Tuesday, February 28, 2006

Visible reforms improves Morales' mandate

Poll results reported in Bolivia’s La Razon reveal that Evo Morales' approval rating has risen five percentage points during his first month in office - climbing from 74 percent before he assumed the Presidency to its current level of 79 percent.

His government came to power on a platform that blasted the “neo-liberal” model of the West, vowed to end corruption, called for the nationalization of Bolivia’s natural resources and offered greater representation to indigenous people. And so far it seems to be working for a man serenaded in the streets of Bolivia with the cries of "EVO".

Initially Morales made some symbolic reforms that reflected a commitment to serve the interests of the country.

Morales cut his salary by half and also reduced the salaries of the vice-president and his cabinet members. Savings will be used for health and education programs. According to some reports those savings could be as high as $27 million. Other economic and political gains may come from fighting government and corporate corruption.

Establishing Greater Accountability

The new president eliminated three government sectors - taxes, customs and roads - that were recognized as corrupt and ineffective. And Morales' fight against corruption has cast a large spotlight on the Spanish-Argentinian oil company Repsol-YPF .

Repsol's problems with the new Bolivian government began earlier this month, when Morales ordered the creation of a special commission to investigate claims that the company seriously damaged the environment surrounding the Margarita gas field in Chaco. The commission will investigate Repsol's actions and determine the amount of compensation owed to indigenous communities in the region.

Additionally Morales called for the arrest of Julio Gavito, the chairman of Repsol’s Bolivian unit Andina SA. The Bolivian government is charging that the company smuggled more than 230,000 barrels of crude oil out of the country between 2004 and 2005, robbing the Bolivian people of $9 million. Repsol calls the incident a "misunderstanding".

Morales' sweep even extends beyond the nation's borders. He asked the United States to extradite former Bolivian president Gonzalo Sanchez de Lozada so that he can be tried for a massacre of protestors in February 2003 that left more than thirty people dead.

Morales is quoted as saying that Democratic governments have nothing to hide and “neither do they protect criminals”. Sanchez de Lozada fled to the United States in October 2003 after his presidency was toppled by protests.

Managing Hydrocarbons

Although change may not come fast enough for some vocal critics – namely those who are closely watching Morales’ emerging hydrocarbons policy - his government has made efforts to improve Bolivia’s economic gain from natural gas exports.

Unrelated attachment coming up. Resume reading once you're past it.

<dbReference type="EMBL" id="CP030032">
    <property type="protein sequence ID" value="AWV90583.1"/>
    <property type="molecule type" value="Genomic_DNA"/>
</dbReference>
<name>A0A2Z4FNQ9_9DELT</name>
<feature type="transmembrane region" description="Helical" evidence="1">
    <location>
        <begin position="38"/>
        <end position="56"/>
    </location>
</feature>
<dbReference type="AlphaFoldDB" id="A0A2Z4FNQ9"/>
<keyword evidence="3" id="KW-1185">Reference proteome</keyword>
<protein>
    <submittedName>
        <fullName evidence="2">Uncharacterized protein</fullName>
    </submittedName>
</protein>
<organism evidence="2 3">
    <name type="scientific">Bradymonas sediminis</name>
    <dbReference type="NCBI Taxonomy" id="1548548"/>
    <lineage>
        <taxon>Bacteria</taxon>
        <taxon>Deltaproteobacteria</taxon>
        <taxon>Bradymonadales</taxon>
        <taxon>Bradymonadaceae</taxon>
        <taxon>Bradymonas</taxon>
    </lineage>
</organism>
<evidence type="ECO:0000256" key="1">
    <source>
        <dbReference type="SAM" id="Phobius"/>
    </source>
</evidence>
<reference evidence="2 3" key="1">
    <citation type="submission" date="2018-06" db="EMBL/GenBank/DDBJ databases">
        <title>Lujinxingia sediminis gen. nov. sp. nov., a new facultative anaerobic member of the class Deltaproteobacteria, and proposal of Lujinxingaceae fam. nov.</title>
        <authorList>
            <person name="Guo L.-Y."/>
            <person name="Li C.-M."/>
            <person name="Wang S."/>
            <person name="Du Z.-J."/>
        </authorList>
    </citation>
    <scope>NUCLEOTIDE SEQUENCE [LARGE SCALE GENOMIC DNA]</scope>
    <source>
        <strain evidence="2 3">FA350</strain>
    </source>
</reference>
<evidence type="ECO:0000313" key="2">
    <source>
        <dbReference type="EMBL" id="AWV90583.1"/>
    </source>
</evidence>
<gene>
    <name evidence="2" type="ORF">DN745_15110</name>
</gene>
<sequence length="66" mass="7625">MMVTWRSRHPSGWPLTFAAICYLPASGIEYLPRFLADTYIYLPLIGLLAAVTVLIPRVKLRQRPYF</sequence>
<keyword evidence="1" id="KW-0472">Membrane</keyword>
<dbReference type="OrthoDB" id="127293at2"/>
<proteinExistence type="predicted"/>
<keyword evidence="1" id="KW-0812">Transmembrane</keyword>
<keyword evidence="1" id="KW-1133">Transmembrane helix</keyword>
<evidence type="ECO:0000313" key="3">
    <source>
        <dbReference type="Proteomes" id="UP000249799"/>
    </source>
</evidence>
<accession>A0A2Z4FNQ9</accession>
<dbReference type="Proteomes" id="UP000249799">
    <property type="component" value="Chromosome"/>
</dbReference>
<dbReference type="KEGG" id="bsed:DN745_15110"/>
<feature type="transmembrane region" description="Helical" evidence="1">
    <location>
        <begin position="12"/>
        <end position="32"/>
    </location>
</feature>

On February 21, the government approved a resolution to raise the price of natural gas exported to Brazil and Argentina. Currently Brazil pays Bolivia $3.23 per one million British Thermal Unit (BTU) of natural gas and Argentina pays $3.18 per one million BTU. The market rate is closer to US$10-12 per BTU and new prices have yet to be determined.

If predictions from International Monetary Fund Managing Director, Rodrigo Rato are correct, Morales will be able to ride the development wave of Bolivia’s natural gas resources all the way to the bank. Morales has been quoted as saying that he wants foreign investors to be partners, not owners, in developing the country's gas reserves.

According to Rato, if the Morales government aptly handles the development and expansion of its natural gas industry, Bolivia could see its Gross Domestic Product per capita double during his term in office. A healthy economy may be the only way to pacify those who are destined to lose political power as Morales moves forward on some of his reforms.

Granting Indigenous Rights

Morales’ greatest and most complex political reform is the formation of a Constituent Assembly. The Constituent Assembly will create a new arm of the government, thereby weakening the powers of the Executive and National Congress. It is a major step that Morales and his Movement to Socialism (MAS) party view as a means to grant greater representation to Bolivia's indigenous people.

Yet, the proposal in its present form is being met with substantial resistance. Some critics complain that it did not offer enough influence to each of the broad-range of groups that supported Morales’ presidential campaign. Morales anticipated that his proposal for choosing assembly members would not win enough support to pass through the National Congress in early March, thus jeopardizing the entire assembly process.

So Morales has dropped his current proposal even though it would have granted his MAS supporters an overwhelming majority in a Constituent Assembly. Now his administration must propose a new way to recognize more of his supporters but not undermine their overall goal. If there is one thing Morales has demonstrated thus far in this past month, it is the desire to honor his commitment to fairness and equality.

The poll results demonstrate that Morales' political savvy outweighs his signature fashion sense and fiery campaign speeches. In a country that has gone through five presidents in four years - two of whom were toppled in part by Morales’ demonstrations and leadership - he appears to understand the fragile balance that must be held in his country between political promises and political progress.